Life is full of meaningful symbols. Some are universal among a group of people like the cross for Christians or the star that shone above a Bethlehem stable. Others are unique to individuals like a piece of jewelry or some memento of an event that has meaning far beyond the object itself. Occasionally, a place becomes symbolic like the Notre Dame Cathedral that is precious to an entire nation, continent, and beyond.
For me, these days a significant symbol is a simple garden. It’s not just a miscellaneous garden, although I’m always moved by beautiful plants, especially blooming flowers, or artfully designed outdoor displays. This sacred space is the small, newly created garden of Bethesda.
From the day three years ago when I first toured what is now Bethesda Workshops’ home, I saw the potential. It took some time, tears of frustration, and the patient persistence of our commercial broker (who was freaked out by the tears), yet when it clicked about how the space could be utilized, I was certain the property was right for the ministry. Only one item was missing from the Must Have list the board of directors had compiled a year before: an outdoor green space.
When I saw the original warehouse area and the loading dock with its banged-up, massive metal garage door, I had a foreshadowing flash. Thanks to an eye for possibility — a gift inherited from my father, who loved renovating old houses — I pictured the transformation of the cracked asphalt outside the dock into an inviting garden showcased by a modern, restaurant-style rolling door full of window panes. The process would be the reverse of the song lyrics “paved paradise and put up a parking lot.”
Acquiring and renovating the building, then getting established and settled there, pushed the garden into the background. We had spent our available funds on the building itself, and creating a garden seemed far into the future and even frivolous. (Still, every time I showed someone the building, I described the vision outside the rolling glass door.) Then one morning early last fall, an envelope with an unfamiliar return address was tucked among the junk mail. Inside was a totally unexpected, very large unrestricted donation from a couple who had been through Bethesda Workshops.
Immediately, creating a garden came to mind, but I dismissed the idea as selfishly extravagant and sifted through a list of more practical ministry needs. Ironically, our accountant reminded me of God’s unexpected gifts and assured that all who came to Bethesda Workshops would be blessed by a beautiful garden. Easily persuaded for the good of our workshop participants, I had no idea how much a garden would minister to me.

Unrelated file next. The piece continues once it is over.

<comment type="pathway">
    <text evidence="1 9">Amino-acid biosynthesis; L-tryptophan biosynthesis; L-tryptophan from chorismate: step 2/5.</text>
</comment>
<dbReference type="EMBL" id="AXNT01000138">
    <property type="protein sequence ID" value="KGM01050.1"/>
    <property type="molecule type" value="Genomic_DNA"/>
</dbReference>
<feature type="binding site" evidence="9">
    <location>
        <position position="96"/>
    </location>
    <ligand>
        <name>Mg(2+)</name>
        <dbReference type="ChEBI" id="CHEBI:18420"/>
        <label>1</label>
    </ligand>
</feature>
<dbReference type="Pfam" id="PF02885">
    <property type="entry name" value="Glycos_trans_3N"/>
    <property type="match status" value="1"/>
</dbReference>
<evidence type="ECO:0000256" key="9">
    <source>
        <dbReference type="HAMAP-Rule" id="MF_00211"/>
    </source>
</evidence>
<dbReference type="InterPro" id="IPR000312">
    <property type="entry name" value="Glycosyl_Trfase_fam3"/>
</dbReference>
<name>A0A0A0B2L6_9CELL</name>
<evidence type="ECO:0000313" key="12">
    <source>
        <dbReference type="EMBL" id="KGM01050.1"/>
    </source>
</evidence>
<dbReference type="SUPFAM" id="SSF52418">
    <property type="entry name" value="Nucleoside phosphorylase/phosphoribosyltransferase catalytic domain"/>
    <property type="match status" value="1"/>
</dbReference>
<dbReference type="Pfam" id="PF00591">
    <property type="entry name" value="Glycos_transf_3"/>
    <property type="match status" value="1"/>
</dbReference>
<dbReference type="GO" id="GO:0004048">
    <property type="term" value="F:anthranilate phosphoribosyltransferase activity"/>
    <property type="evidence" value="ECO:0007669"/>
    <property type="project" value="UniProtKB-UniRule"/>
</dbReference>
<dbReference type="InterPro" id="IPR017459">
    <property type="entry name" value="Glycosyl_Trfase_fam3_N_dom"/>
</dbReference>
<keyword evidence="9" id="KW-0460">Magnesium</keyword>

Like revamping the building, planning an outdoor area also took time and prompted tears as we engaged multiple professionals before someone caught my vision: a simple, open, serene space. (See pictures of the process and a video of the result on our Facebook page.) Piece by piece, the image unfolded with the help of Joe, an amazing landscaper who designed and did the work almost single-handedly. In God’s graceful providence, this man’s story has a surprising connection to Bethesda Workshops’ mission and even to my name. As the weeks passed, it became sweetly clear that creating the garden was healing for Joe as well as for me.
Unexpectedly, I found it was an extraordinarily emotional process that even for a writer is hard to put into words. This space is so much more than a garden! The freshly minted area has come to represent the ministry of Bethesda Workshops, which, in turn, was fashioned by my history of incredible pain, followed by a more incredible redemption. The physical process of creating the garden unearthed beautifully uncanny parallels that repeatedly brought poignant waves of reflection and gratitude.
Marking the space’s dimensions on the cracked asphalt reminded me of the boundaries I had crossed and those I had held. The yellow paint pointed out the safety of living within the bounds and reminded me that stumbles don’t always have to lead to falls. The chunks of pavement and the scream of the jackhammer that carved them represented the 15 years of childhood sexual abuse that spawned nearly an equal number of years struggling with sex and love addiction. I felt the pain of those decades and the surprisingly greater pain at times of recovering from them. The uncluttered canvas of the cleared and swept space felt fresh and ripe with possibilities.
The low retaining wall and tall fence brought gratitude for protection, along with a feeling of strength. Despite the emotional turmoil of a very difficult season of growth this year, I am safe and stronger than ever before. The arborvitaes that encircle the garden nurture me with their flourishing green and remind me that regeneration is ongoing.